From the post:
The phrase "open source” evokes an egalitarian, welcoming niche where programmers can work together towards a common purpose — creating software to be freely available to the public in a community that sees contribution as its own reward. But for data scientists who are just entering into the open source milieu, it can sometimes feel like an intimidating place. Even experienced, established open source developers like Jon Schlinkert have found the community to be less than welcoming at times. If the author of more than a thousand projects, someone whose scripts are downloaded millions of times every month, has to remind himself to stay positive, you might question whether the open source community is really the developer Shangri-la it would appear to be!
And yet, open source development does have a lot going for it:
- Users have access to both the functionality and the methodology of the software (as opposed to just the functionality, as with proprietary software).
- Contributors are also users, meaning that contributions track closely with user stories, and are intrinsically (rather than extrinsically) motivated.
- Everyone has equal access to the code, and no one is excluded from making changes (at least locally).
- Contributor identities are open to the extent that a contributor wants to take credit for her work.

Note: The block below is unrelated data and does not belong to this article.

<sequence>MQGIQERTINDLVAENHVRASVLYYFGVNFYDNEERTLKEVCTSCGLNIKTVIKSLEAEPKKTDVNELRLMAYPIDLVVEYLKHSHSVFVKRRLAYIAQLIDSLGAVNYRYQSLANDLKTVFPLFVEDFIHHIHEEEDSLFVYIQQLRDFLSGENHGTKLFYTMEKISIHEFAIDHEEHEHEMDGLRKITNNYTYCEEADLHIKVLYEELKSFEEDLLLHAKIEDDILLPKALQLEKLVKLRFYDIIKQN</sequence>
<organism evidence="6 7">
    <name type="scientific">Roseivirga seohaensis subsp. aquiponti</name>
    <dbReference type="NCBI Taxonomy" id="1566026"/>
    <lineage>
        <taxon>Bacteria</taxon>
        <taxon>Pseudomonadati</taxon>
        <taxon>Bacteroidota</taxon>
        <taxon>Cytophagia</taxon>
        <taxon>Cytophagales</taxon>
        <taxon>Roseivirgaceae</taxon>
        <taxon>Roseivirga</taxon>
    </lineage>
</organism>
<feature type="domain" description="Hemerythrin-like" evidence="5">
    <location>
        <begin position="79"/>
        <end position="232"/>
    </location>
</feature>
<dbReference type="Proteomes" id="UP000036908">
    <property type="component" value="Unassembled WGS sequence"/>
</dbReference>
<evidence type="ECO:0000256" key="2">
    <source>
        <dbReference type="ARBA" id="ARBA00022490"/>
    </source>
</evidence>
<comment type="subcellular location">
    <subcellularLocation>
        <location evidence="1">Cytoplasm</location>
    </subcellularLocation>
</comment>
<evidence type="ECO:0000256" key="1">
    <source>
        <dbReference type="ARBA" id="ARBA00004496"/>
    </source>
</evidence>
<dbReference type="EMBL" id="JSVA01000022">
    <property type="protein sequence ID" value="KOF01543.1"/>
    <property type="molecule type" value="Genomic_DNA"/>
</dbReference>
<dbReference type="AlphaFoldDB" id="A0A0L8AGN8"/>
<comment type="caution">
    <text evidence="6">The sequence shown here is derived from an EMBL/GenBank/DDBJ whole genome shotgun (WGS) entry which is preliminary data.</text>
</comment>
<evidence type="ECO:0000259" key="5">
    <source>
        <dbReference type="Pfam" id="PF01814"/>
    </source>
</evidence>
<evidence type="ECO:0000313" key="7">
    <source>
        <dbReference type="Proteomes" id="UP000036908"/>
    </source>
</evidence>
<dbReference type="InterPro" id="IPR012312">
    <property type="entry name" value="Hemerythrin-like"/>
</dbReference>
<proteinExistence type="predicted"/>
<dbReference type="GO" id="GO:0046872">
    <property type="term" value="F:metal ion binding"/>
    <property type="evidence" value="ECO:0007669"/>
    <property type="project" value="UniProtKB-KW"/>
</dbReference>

- Changes to the code are documented over time.
So why start a blog post for open source noobs with a quotation from an expert like Jon, especially one that paints such a dreary picture? It's because I want to show that the bar for contributing is… pretty low.
Ask yourself these questions: Do you like programming? Enjoy collaborating? Like learning? Appreciate feedback? Do you want to help make a great open source project even better? If your answer is 'yes' to one or more of these, you're probably a good fit for open source. Not a professional programmer? Just getting started with a new programming language? Don't know everything yet? Trust me, you're in good company.
Becoming a contributor to an open source project is a great way to support your own learning, to get more deeply involved in the community, and to share your own unique thoughts and ideas with the world. In this post, we'll provide a walkthrough for data scientists who are interested in getting started in open source — including everything from version control basics to advanced GitHub etiquette.
Two of Rebecca’s points are more important than the rest:
- the bar for contributing is low
- contributing builds community and a sense of ownership
Will 2017 be the year you move from the sidelines of open source and into the game?